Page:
Note that the machine pictured actually says Puckman
brother was in Australia in 1982 and as he knew I liked Pac-man
(nothing changes, huh) he sent me this interview that appeared
in an Australian newspaper.
MASAYA Nakamura, the father of the popular Pacman
video arcade game, is thrilled about the global success of his
creation, but he isn't crazy about the way some people spend hours
"I am a little concerned about the way some young people play
it so much," Mr Nakamura said.
"It's not a very happy thing to see people spending so much time
on it. Once it goes beyond a certain level, it is not good for
that Mr Nakamura doesn't enjoy Pacman. On a recent visit to Atlantic
City, the bespectacled, paunchy 57-year-old Tokyo businessman
stood in front of one of his creations, grimacing and muttering
in Japanese as the ominous words "Game Over" flashed on the screen.
doesn't like his, score," explained Mr Hideuki Nakajina,
Mr Nakamura's translator and the president of the American subsidiary
of Mr Nakamura's Namco Ltd, the amusement game company.
"What did he get?"
He says he can do much better than that."
Nakamura is already a big winner at Pacman, but the success was
something of a surprise.
never thought it would be this big," he said.
know baseball? Well, I knew it would not be a single. But I thought
maybe a double, not a home run."
fact, Pacman has been a grand slam. More than 250,000 units have
been sold since the game was first introduced in 1979 - 100,000
in the US alone - and a profitable cottage industry of home games,
records, books, even beach towels has also sprung up, making Mr
Nakamura and Namco very happy and very rich.
Nakamura loves to talk about the reasons for the, game's widespread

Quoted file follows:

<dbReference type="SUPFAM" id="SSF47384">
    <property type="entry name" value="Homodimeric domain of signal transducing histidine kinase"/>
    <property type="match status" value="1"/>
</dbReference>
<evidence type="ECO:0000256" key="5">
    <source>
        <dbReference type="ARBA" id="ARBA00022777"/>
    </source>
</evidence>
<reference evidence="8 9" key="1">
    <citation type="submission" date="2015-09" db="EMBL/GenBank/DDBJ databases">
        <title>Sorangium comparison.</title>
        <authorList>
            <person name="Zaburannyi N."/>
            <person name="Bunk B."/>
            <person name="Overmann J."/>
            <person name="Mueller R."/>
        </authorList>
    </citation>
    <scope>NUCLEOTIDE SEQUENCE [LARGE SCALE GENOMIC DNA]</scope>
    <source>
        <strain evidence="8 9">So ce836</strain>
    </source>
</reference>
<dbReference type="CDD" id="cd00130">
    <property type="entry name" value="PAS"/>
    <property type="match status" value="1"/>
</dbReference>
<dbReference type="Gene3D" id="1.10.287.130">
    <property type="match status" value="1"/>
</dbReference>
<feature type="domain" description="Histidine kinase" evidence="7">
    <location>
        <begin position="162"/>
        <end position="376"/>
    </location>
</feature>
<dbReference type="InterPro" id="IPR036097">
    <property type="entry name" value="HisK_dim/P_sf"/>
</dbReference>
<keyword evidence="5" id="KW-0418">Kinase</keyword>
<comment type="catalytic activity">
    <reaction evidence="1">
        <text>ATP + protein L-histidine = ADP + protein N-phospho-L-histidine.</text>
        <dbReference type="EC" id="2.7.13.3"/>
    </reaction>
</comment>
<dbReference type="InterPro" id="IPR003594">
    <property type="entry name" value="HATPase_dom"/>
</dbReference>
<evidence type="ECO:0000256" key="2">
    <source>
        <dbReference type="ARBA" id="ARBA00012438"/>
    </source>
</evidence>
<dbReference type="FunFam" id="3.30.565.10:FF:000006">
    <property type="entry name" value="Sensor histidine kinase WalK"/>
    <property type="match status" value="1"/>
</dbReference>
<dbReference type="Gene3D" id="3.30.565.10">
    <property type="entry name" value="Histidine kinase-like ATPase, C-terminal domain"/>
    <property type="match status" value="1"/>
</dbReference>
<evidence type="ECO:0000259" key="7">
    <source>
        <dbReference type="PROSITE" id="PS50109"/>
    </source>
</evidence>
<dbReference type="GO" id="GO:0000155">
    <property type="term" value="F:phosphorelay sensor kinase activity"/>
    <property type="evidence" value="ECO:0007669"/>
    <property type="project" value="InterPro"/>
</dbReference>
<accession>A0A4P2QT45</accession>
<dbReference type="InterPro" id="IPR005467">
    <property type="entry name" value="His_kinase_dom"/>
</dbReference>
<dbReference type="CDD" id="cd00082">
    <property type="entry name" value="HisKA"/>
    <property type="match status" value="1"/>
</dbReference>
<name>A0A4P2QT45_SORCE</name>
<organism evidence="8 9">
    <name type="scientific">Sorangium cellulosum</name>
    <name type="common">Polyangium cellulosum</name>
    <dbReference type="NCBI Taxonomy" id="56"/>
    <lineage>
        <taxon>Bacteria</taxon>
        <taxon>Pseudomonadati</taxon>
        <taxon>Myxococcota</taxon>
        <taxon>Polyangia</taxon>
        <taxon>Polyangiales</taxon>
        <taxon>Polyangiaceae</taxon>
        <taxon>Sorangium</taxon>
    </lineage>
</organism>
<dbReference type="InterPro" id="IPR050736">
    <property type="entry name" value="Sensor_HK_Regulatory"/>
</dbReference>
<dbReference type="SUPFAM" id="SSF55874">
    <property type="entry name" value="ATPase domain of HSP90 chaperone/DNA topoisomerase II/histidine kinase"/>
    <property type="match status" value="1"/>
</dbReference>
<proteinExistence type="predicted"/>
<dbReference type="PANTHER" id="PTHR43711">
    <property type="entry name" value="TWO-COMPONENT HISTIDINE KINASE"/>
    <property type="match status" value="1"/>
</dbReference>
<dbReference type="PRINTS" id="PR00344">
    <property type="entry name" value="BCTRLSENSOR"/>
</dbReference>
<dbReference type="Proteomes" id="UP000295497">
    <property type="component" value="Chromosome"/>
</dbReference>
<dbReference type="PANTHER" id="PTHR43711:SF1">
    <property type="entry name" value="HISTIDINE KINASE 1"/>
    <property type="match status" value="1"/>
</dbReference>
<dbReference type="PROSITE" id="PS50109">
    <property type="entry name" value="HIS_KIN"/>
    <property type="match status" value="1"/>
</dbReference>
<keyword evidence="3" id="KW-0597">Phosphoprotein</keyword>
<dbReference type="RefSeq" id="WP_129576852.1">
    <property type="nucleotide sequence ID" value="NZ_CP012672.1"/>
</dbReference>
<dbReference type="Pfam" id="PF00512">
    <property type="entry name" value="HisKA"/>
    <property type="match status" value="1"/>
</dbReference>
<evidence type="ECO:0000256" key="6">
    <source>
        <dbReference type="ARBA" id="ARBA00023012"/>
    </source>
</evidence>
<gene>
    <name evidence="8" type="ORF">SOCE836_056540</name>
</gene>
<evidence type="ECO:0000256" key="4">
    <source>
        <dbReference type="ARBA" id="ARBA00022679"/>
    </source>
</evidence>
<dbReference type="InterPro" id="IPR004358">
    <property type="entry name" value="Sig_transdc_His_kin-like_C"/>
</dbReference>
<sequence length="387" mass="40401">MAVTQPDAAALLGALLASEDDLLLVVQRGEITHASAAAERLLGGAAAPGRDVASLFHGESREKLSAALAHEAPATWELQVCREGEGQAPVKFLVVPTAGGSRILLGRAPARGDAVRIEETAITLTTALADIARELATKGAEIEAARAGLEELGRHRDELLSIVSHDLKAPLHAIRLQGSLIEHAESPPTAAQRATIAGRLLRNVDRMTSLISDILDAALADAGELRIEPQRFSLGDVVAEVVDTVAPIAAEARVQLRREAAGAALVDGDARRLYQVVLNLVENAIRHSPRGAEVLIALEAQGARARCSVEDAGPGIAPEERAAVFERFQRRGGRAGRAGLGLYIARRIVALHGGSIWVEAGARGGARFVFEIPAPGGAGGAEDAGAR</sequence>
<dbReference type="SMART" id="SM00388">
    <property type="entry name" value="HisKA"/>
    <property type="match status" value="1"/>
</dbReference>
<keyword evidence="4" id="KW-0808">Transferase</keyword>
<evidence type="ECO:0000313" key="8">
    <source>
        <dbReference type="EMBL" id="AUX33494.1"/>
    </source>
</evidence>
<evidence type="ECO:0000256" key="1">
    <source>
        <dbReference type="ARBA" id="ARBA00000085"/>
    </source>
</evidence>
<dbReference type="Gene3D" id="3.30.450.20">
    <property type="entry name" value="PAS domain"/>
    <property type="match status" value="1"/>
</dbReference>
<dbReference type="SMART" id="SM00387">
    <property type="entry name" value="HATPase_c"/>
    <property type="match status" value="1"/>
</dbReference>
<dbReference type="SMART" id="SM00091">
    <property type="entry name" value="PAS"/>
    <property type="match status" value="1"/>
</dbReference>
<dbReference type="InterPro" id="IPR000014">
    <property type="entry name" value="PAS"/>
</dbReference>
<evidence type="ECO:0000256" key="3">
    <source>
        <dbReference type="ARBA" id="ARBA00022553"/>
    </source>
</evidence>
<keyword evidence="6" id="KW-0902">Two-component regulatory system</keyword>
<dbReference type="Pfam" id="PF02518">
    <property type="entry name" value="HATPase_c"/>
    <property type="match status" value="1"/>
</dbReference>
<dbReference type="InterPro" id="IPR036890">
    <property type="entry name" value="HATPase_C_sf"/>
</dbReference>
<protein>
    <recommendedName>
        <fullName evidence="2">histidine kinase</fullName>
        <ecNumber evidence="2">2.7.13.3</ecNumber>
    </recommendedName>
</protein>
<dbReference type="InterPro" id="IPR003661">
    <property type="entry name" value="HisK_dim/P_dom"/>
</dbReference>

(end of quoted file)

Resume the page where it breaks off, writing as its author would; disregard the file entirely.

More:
he said, Pacman was not violent because the "monsters come back
to life after they are eaten". Second, each monster "has its own
personality". Third, players could gain an advantage by eating
energy dots that left them temporarily immune from destruction.
Mr Nakajina said, the game paralleled life by rewarding players
who had good "timing", knowing precisely when be aggressive and
when to walk away.
game was the brainchild an engineer at Namco, which before Pacman
was a 28-year-old moderately successful amusement company. The
engineer, recalling schoolyard harassment by bullies, wanted to
invent game where "he could beat bullies", said Mr Nakajina, the
president of Namco-America in Sunnyville, California.
wanted to put in the game the idea that a good man, even if he
is a weak man, can beat a bully," Mr Nakajina said. "He was, actually
developing a prototype Mr Nakamura took the game out for some
personal test runs running up scores as high as 50,000 points.
Whenever a new game is developed, he brings in the prototypes
and plays up to 23 hours some days," said Mr Nakajina of his boss.
oriented to the player feelings, unlike some in the industry who
care only for the profitability. So he personally tests games
to make sure they are something a player will like."
the game would fly Mr Nakamura's biggest problem was naming it.
"The idea is to eat the monsters so he wanted to use the Japanese
equivalent of 'munch, munch which is 'paku, paku'," Mr Nakajina
said. "But it didn't sound English, the international language,
so he wanted to use 'puck, puck instead."
it's called, the game is still selling, and Namco is continuing
to cash in on the craze. A Ms Pacman game was already the
market, and Baby Pacman, Junior Pacman and Super Pacman
were in the works, Mr Nakajima said.
This document can
be found at the Retrogamer fanzine site: http://retrogamer.merseyworld.com/
have several Pac-man games for a wide variety of computers for
The complete history of Pac-man can be read in Retrogamer 9 and the
story of all the other games in the Pac family in Retrogamer 11.